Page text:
U-M Carceral State Project Symposium

Containment and the Carceral State

a Symposium

Heather Ann Thompson
Asia Johnson
Gift Chowchevech
Pete Letkemann
Tania Morris Diaz
Cozine Welch

Wednesday, 1/16/2019, 5:30pm.   ARCHIVED EVENT

Location: Hatcher Library Gallery

Please join the University of Michigan Carceral State Project for the third event in its 2018-19 symposium, a year of critical dialogue about criminal justice, policing, imprisonment, inequality, and what we can do about it. This roundtable will feature five organizers, lawyers, community members, and activists who will discuss the many forms of containment that comprise the carceral state--including juvenile detention, immigration detainment, jails, and men and women's prisons. They will reflect on the diverse institutions of containment, incarceration, and detention in the United States, their development over time, and their relationships to one another and to the carceral state more broadly.

Roundtable panelists:
-Asia Johnson, Bail Disruptor, The Bail Project and Detroit Justice Center
-Gift Chowchevech, Therapist, Healing & Wellness Arts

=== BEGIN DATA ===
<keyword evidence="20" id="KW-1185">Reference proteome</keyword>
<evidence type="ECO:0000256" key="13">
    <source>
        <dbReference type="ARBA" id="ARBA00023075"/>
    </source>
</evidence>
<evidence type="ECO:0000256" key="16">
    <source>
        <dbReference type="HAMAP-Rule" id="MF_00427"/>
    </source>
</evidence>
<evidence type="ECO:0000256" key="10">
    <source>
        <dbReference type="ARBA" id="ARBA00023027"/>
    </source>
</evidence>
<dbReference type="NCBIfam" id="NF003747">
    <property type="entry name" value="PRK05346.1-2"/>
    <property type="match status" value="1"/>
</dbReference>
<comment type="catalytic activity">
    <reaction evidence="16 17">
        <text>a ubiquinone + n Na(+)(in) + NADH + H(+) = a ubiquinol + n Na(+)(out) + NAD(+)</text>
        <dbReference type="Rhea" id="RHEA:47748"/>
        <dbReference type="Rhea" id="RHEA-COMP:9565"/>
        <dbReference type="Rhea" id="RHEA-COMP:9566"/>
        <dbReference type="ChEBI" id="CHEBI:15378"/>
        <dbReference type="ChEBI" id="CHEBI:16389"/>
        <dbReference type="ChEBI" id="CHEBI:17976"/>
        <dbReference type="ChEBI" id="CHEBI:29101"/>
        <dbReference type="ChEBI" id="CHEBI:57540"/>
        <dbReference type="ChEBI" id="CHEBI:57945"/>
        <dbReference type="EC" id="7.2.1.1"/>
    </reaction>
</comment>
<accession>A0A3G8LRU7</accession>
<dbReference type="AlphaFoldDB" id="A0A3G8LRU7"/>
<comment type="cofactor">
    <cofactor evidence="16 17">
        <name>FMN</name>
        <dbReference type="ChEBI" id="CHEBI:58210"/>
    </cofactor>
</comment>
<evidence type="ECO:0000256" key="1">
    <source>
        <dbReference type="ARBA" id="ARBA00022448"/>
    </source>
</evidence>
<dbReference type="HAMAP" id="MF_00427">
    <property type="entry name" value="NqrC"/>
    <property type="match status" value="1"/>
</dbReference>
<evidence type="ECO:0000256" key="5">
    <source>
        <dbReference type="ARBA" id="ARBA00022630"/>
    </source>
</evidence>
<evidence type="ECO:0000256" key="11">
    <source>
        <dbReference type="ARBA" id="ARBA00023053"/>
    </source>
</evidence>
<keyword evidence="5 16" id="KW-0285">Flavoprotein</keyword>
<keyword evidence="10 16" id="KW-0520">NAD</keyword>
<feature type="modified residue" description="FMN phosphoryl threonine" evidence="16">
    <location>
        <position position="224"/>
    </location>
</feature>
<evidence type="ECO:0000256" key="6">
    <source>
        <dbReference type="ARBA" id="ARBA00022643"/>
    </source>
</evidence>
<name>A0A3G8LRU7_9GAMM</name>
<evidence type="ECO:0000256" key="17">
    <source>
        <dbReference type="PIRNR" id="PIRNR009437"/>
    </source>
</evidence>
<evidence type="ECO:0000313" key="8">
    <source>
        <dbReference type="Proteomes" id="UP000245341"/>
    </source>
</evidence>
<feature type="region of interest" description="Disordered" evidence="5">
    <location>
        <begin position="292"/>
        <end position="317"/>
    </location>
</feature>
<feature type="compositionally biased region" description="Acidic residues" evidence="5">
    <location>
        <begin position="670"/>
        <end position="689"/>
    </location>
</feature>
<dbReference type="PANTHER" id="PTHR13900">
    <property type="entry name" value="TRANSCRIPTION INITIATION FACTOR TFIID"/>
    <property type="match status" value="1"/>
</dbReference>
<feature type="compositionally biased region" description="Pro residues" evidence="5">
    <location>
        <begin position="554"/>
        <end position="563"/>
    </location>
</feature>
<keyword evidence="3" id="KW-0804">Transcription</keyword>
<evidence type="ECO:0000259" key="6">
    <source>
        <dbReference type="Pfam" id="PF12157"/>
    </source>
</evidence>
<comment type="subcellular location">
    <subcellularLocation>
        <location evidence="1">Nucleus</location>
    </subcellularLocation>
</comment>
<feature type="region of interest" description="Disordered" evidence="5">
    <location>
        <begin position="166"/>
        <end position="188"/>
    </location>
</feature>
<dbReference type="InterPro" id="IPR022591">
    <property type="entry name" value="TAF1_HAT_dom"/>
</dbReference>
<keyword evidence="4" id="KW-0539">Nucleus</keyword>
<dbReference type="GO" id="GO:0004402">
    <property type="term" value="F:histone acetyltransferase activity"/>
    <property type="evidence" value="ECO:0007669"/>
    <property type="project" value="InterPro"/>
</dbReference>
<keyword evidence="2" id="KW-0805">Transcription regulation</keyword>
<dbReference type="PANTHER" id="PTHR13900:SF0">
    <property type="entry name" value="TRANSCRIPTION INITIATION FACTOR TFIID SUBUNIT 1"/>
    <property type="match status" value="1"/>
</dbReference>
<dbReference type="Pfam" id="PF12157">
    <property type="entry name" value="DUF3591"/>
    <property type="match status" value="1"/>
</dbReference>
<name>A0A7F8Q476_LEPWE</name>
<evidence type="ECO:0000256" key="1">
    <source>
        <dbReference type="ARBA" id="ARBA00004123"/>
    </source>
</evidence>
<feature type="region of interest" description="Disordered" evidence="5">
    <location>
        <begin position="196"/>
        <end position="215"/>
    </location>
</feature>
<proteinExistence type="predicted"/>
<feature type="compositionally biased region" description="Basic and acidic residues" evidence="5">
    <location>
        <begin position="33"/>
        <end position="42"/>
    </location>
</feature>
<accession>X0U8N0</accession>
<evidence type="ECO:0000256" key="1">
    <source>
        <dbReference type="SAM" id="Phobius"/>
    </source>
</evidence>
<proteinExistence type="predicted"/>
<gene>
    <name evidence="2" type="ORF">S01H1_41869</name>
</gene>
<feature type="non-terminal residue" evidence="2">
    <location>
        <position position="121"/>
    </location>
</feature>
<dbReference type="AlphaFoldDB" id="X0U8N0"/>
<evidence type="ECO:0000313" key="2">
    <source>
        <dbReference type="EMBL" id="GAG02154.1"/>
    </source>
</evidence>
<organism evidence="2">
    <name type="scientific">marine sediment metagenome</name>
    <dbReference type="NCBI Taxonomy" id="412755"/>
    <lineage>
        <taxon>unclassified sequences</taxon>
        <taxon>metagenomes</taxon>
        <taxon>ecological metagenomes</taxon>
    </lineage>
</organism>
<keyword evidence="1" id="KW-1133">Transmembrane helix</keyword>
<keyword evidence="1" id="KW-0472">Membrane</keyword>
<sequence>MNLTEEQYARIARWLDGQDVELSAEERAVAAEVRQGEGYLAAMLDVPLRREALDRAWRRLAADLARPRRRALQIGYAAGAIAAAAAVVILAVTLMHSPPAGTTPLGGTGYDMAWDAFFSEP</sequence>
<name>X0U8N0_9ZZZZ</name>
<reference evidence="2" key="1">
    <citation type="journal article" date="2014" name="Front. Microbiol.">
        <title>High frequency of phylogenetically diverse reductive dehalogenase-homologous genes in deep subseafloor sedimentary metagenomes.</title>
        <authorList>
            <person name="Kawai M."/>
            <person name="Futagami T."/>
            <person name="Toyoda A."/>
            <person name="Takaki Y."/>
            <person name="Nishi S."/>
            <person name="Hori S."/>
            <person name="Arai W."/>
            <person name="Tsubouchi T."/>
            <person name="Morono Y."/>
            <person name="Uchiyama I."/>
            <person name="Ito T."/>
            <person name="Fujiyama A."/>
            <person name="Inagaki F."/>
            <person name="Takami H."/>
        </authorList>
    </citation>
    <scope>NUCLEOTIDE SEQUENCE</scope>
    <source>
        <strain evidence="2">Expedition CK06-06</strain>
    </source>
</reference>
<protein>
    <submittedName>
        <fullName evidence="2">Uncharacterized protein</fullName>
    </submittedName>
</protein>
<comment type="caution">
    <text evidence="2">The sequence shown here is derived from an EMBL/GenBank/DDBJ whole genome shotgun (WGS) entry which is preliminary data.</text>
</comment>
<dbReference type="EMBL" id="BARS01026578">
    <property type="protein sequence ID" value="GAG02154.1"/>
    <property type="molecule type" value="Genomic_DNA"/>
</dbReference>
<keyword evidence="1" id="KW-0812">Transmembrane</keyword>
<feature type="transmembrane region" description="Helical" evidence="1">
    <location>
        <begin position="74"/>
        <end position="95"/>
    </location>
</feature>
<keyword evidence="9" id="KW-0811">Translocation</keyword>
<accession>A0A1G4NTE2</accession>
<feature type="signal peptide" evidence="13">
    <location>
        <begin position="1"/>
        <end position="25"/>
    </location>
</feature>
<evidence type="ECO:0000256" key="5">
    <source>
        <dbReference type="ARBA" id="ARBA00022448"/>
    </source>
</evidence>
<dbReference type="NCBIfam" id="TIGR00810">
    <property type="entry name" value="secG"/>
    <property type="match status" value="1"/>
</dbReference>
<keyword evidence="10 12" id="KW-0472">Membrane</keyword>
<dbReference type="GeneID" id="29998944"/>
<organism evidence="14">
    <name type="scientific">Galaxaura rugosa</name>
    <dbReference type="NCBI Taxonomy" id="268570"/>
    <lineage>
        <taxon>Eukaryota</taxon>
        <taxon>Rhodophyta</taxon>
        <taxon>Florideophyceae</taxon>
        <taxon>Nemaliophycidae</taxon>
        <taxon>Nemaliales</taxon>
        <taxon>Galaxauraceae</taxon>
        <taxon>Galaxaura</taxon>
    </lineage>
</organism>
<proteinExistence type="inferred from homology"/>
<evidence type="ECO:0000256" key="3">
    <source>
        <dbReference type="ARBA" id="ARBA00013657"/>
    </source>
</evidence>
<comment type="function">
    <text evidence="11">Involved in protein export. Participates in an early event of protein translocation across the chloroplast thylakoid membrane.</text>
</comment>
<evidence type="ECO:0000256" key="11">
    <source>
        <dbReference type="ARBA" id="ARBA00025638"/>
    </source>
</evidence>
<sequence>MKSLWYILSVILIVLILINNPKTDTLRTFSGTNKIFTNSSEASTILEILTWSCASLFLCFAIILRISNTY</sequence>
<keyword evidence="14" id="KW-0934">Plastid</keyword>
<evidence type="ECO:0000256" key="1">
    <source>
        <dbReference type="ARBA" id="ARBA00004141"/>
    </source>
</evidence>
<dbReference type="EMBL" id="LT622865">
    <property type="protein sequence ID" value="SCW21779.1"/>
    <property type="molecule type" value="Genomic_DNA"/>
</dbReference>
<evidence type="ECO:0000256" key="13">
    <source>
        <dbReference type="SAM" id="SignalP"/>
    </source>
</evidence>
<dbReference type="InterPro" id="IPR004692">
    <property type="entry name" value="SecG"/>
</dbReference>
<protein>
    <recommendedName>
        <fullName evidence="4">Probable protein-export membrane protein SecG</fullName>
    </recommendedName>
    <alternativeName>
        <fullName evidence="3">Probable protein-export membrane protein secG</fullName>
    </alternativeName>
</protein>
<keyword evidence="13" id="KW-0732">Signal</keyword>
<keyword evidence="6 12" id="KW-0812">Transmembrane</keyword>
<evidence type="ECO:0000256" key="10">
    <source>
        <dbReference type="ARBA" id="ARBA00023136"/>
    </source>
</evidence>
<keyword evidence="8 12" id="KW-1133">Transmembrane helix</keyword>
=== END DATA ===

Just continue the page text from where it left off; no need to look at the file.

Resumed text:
-Pete Letkemann, Chair, Family Advisory Board to MDOC
-Tania Morris Diaz, Staff Attorney, Michigan Immigrant Rights Center
-Cozine Welch, Managing Editor, The Michigan Review of Prisoner Creative Writing
-Heather Ann Thompson (chair), U-M DAAS, History, and RC

Registration is free and open to the public. Please mark your calendars for upcoming events on February 13th, March 13th, and April 10th!

The U-M Carceral State project is an interdisciplinary collaboration that brings together faculty, students, staff, and community members to examine, research, and advocate on issues related to mass incarceration, policing, immigration detention, and criminal justice.

Related Material:

RSVP
Carceral State Project

BIO:

Dr. Heather Ann Thompson has conducted research and written on the history of policing and mass incarceration, and the current criminal justice system. Her recent award-winning book, Blood in the Water, focuses on the history and legacy of the Attica Prison Rebellion in 1971.

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